The panda reaches the top of the escalator. It seems to be familiar with its surroundings, and we watch it wander slowly in the direction of an Italian restaurant. Suddenly it stops, and reaches for something in its winter coat. If I knew anything about phones, I’d probably be jealous. At least I don’t walk around Shanghai airport dressed as a panda.
When it turns around, I expect to see the face of someone dressed against her will, possibly in tears. But no, she seems quite proud. It reminds me of photos of myself as a kid dressed for school with an uncanny resemblance to Rupert the Bear – but this bear is old enough to have chosen this outfit herself. I’ll see other pandae in similar surroundings during the trip. No-one else gives the girl with the hairy ears a second glance, but they stare at me. Clearly I’m doing something unusual if I’m getting more stares than the endangered bear on the phone.
A girl with “Juicy” emblazoned across her butt nonchalantly strolls by. She’s on the phone too, possibly to a panda. I can think of no situation where I’d be comfortable with that word on my arse. I suspect that this is going to be an interesting trip. Apart from reports on the major tourist sites, I’ve heard two things – the food is fantastic, and the food is awful.
K and I have flown directly from Auckland to Shanghai, and have a few hours to spend before our flight to Beijing. It’s not enough time to get into the city, so we’re confined to the airport. There’s no escape from the muzak, and after a few hours caught between the moon and New York City, we finally take off for Beijing. The flight itself is uneventful, with all scenery covered by thick cloud. The landing is more memorable, being more like a series of short landings on alternating sides of the plane. It feels like we’ve just done Air China’s version of the triple jump as we bounce along the runway. No-one looks surprised at that performance, and that worries me. We have three more domestic landings to go.
Our accommodation in Beijing at Michael’s House is in a hutong, a neighbourhood of alleys lined with traditional courtyard homes. Hutongs first appeared in Beijing in the late 13th century, but by the beginning of the 20th century many had been replaced by wide boulevards and high rise buildings. Many surviving hutongs have been designated protected areas. Others are used by tourists recuperating after unnecessarily dodgy landings. I’m glad we’re staying here, rather than in an anonymous chain. There’ll be time for that later.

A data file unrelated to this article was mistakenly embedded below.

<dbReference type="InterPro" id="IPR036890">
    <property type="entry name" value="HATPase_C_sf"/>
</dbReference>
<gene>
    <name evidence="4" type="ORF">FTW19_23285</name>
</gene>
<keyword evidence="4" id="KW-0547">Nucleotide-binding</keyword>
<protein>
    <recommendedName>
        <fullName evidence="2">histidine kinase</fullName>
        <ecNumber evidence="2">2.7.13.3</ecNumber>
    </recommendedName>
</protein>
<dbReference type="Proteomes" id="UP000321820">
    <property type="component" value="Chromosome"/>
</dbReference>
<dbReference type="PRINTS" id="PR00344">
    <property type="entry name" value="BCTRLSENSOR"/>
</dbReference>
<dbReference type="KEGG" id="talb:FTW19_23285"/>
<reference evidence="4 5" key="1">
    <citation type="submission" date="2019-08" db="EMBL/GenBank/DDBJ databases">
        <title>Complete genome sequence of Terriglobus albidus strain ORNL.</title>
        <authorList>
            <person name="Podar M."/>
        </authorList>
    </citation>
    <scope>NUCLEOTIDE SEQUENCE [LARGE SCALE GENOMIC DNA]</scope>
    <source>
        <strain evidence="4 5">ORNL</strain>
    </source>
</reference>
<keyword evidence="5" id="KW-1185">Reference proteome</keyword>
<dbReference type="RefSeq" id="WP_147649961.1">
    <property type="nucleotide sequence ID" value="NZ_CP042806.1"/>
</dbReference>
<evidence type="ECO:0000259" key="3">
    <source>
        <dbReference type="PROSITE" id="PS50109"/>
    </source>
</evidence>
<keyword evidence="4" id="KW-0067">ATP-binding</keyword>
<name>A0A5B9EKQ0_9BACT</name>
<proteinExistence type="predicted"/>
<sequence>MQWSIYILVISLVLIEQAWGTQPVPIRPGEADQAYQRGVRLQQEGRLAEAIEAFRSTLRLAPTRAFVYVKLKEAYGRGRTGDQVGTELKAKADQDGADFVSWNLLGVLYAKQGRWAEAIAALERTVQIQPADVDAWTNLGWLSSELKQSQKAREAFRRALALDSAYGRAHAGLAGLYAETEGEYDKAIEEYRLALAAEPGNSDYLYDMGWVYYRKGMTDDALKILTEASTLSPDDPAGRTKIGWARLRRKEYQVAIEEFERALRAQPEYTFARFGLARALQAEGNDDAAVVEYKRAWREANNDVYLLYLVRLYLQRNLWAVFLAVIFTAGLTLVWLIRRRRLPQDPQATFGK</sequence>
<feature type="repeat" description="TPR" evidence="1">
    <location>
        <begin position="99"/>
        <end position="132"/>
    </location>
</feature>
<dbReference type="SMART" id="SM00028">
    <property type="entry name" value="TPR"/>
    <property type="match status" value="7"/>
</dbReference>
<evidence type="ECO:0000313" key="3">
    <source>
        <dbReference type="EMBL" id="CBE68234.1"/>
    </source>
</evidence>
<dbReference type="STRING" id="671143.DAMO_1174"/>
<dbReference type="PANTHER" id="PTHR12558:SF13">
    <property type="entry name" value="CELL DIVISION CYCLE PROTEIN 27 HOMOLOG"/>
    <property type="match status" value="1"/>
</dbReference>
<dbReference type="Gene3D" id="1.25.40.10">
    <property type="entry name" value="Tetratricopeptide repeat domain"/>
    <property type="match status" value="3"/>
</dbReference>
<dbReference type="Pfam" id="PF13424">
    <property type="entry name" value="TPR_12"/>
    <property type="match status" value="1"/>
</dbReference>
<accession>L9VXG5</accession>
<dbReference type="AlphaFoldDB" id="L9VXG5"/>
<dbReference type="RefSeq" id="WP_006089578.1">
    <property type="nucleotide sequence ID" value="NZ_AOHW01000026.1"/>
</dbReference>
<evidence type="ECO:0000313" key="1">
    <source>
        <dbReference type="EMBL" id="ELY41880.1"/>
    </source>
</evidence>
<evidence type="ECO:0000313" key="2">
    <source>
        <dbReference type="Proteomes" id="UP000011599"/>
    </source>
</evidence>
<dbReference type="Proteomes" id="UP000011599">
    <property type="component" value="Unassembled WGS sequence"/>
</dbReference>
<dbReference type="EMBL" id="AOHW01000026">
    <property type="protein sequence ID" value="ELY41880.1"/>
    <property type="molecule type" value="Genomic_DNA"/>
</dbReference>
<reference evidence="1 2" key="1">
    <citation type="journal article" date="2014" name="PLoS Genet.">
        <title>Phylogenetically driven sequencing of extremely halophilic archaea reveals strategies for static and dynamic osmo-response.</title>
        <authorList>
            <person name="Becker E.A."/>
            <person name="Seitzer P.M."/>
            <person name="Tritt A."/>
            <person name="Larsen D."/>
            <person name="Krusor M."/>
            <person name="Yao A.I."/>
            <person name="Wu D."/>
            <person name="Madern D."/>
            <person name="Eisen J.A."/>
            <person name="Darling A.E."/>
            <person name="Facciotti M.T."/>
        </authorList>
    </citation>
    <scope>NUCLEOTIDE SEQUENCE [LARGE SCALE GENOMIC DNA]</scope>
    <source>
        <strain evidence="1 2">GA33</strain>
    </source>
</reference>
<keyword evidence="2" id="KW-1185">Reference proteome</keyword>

With the attractions of Beijing being so scattered, we’re planning on being regular users of the Metro. Fortunately there are plenty of signs in English, and getting around the city is easy. The main challenge is getting on and off the carriage, but the rulebook is clear. Be prepared to shove or you’ll never leave the platform. And don’t be fooled by the old lady with the thick glasses and the limp. She’s not afraid to drop the shoulder if some stray panda is blocking her path. Personally, I’m taking great pleasure in pushing others. I’m a guest and not giving people a bit of a nudge would be disrespectful.
If the elderly of Beijing aren’t terrorising visitors on the Metro, you can find then in the gardens surrounding the Temple of Heaven. Traditional music plays for a group of costumed couples, and for those looking for something more energetic, gymnastic equipment is in constant use. It’s like a Chinese version of Cocoon, as old men and women swing on the parallel bars, play volleyball, or practise their hacky sack skills.
It’s clearly important to stay active here – both physically and mentally. We see groups of older people playing instruments in the Botanic Gardens, practising Tai Chi, or playing the local version of chess – always with onlookers eager to suggest the next move, or shake their heads as they mutter their disapproval.
Our next challenge: eating out!